“The cure for boredom is curiosity. There is no cure for curiosity.” – Dorothy Parker
As always, Rachel Maddow brings some much-needed perspective—this time to the criticism of Barack Obama winning the Nobel Peace Prize. Gotta love her.
“Tampax: Helping you relax when Mother Nature attacks your slacks.” – Saturday Night Live
Because I’m still incensed by Romoan Polanski, child rapist and fugitive, and his defenders, some of whom I am thoroughly disappointed to learn about (Natalie Portman, Sam Mendes, and Salman Rushdie signed the petition in favour of the child rapist and fugitive), I am linking to this article by Ariel Gonzalez and this article by Megan Carpentier, both of which were featured on today’s Huffington Post. Gonzalez’s article is short and Carpentier’s is a little longer, but please read these articles because they are very, very important (especially Carpentier’s). Here’s the first paragraph of Gonzalez’s article:
Right-minded souls who reject claims of mitigating circumstances in the case of Roman Polanski should follow the example of Fred Goldman. He’s the father of Ron Goldman, the waiter who was butchered along with Nicole Simpson, O.J. Simpson’s ex-wife. Since Simpson’s acquittal in 1995, Mr. Goldman has refused to utter the name of his son’s accused murderer. Instead he calls him “the killer.” This is what Polanski’s opponents should do on TV. Refer to him only as “the child rapist.” Remind people of what he is. Put his defenders on the spot. Notice how they avoid mentioning the specific crime to which he pleaded guilty. And when they do, they’re made to wish they hadn’t. (We’ll get to Whoopi Goldberg in a moment.) So let them bring up the Holocaust, Charlie Manson, Judge Rittenband. It’ll make no difference. Every time viewers hear “the child rapist,” their hearts will harden against any morally relativistic argument.
And here are some excerpt’s from Carpentier’s article:
In 1977, Roman Polanski offered to take pictures of a 13-year-old girl for French Vogue. He then gave her champagne and drugs, insisted she remove her clothes, and raped her. He has been carefully tending to his alternative mythology of that night ever since….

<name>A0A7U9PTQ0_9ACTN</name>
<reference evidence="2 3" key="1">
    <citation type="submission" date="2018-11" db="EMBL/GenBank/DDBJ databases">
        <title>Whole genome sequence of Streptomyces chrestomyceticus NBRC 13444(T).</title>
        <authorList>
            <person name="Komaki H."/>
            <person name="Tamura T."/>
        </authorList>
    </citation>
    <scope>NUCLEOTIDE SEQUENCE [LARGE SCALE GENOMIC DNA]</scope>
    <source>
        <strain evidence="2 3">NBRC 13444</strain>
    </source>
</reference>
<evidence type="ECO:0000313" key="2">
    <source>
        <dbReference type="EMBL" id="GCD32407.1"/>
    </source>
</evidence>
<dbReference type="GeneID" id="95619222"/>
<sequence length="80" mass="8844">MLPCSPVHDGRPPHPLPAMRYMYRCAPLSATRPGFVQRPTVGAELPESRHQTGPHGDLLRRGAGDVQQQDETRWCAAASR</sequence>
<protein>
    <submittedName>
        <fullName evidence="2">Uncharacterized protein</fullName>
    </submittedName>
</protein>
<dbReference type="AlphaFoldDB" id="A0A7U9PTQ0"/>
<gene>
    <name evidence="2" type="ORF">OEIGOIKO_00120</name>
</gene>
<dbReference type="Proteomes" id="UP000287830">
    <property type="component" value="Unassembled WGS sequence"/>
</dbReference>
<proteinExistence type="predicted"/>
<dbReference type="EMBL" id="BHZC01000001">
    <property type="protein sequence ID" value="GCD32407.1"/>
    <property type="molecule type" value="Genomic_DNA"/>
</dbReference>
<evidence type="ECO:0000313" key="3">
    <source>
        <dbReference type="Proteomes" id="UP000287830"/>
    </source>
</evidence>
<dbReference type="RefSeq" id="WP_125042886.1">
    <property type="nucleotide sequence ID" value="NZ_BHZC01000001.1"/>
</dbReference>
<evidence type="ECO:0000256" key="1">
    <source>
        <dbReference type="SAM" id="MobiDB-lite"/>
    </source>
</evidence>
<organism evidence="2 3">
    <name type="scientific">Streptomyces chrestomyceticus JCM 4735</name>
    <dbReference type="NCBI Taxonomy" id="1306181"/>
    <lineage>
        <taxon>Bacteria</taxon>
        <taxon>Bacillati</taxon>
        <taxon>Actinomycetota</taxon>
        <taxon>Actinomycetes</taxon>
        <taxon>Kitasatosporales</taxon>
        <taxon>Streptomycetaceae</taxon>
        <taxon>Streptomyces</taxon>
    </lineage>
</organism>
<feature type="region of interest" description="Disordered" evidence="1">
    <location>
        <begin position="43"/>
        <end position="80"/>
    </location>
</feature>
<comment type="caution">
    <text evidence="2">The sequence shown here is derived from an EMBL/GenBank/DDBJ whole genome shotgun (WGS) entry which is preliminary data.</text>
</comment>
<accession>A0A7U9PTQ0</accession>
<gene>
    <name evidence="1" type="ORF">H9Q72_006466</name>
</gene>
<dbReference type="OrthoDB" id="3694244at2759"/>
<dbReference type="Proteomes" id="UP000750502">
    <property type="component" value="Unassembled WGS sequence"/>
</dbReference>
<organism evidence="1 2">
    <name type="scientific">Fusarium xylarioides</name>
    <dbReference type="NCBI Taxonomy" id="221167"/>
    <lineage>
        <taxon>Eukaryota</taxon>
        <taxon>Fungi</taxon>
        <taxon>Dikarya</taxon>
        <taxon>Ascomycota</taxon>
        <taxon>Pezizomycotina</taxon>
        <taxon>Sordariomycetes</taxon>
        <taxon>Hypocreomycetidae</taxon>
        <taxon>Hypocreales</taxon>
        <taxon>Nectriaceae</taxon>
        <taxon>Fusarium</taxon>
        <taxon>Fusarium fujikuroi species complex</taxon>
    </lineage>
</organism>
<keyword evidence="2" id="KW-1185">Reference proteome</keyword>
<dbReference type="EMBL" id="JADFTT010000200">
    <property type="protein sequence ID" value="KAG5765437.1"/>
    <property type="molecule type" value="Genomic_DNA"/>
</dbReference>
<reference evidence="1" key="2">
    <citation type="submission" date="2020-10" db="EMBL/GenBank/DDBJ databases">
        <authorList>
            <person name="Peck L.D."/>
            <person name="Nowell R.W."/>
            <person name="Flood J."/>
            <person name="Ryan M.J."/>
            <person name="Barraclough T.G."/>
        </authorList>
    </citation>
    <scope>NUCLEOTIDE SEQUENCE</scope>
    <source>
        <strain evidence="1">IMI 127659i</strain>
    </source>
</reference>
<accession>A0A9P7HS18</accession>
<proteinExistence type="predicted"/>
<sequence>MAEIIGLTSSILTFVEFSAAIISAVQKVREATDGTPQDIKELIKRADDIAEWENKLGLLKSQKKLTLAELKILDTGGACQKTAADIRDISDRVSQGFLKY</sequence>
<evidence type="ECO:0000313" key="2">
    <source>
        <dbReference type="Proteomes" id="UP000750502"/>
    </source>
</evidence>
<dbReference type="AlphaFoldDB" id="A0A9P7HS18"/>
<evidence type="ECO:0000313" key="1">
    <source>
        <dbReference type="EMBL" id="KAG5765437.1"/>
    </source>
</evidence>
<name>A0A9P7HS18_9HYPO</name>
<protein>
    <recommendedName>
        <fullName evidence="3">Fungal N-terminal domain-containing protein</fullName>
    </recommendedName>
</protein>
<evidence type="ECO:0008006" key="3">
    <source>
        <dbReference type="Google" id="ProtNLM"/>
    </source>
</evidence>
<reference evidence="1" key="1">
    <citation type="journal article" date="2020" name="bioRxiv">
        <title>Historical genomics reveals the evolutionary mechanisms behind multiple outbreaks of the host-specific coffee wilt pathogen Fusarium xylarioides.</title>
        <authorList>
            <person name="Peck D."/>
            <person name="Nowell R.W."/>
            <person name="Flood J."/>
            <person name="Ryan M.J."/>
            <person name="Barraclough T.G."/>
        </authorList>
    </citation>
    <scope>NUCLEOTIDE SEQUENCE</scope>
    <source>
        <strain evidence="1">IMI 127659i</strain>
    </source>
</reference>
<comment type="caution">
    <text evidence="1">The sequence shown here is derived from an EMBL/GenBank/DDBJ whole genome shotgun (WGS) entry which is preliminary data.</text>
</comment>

As part of the pre-sentencing period after his plea agreement, Polanski was allowed to fly to Europe to complete a movie, where he was photographed with another underage lover…who was 15…. Polanski then declined to return to the United States for sentencing….
Thereafter, Polanski gave an interview in which he excused his behavior by saying that his ephebophilic urges were universal to men: “Everyone wants to fuck young girls,” he told his interviewer, probably adding to the court’s concern that his behavior was continuing and would continue. Obviously, a legal system designed to protect women from rapists and sexual predators shouldn’t be keen to show leniency to a rapist as unrepentant and unapologetic as Polanski….
…rape isn’t about sex, at least insofar as most (normal) people understand sex.
Who would want to perform sexual acts on a crying, protesting, resisting woman? One rendered unconscious or semi-conscious? It’s grotesque to think about what rape is: a crying, fearful, unresponsive, protesting woman in pain, or one that simply lies there, unconscious, and must be moved like a rag doll to achieve her rapist’s ends. It’s not sex as much as its an assault, a penetration with a painful but non-deadly weapon. And people don’t want to think about Polanski in that way, for their own reasons–but that doesn’t mean it’s not exactly what he did to his victim.
And why would someone resort to it, we ask ourselves, when the alternative is better? The fact is that rapists don’t resort to rape: they choose it. Given all the women in the world who would have willingly had sex with Roman Polanski in 1977, he chose to rape an unwilling 13-year-old girl. He preferred it. Maybe he always preferred it, and this was the only child who ever came forward and called her rape by its name (a common occurrence among sex offenders: witness how long some Catholic priests continued to rape children without being caught).
Now that Rio de Janeiro has won its bid to host the 2016 summer Olympics, it will be interesting to see what happens to the 1.3 million impoverished people who live in the over 750 favelas on the hills surrounding the city.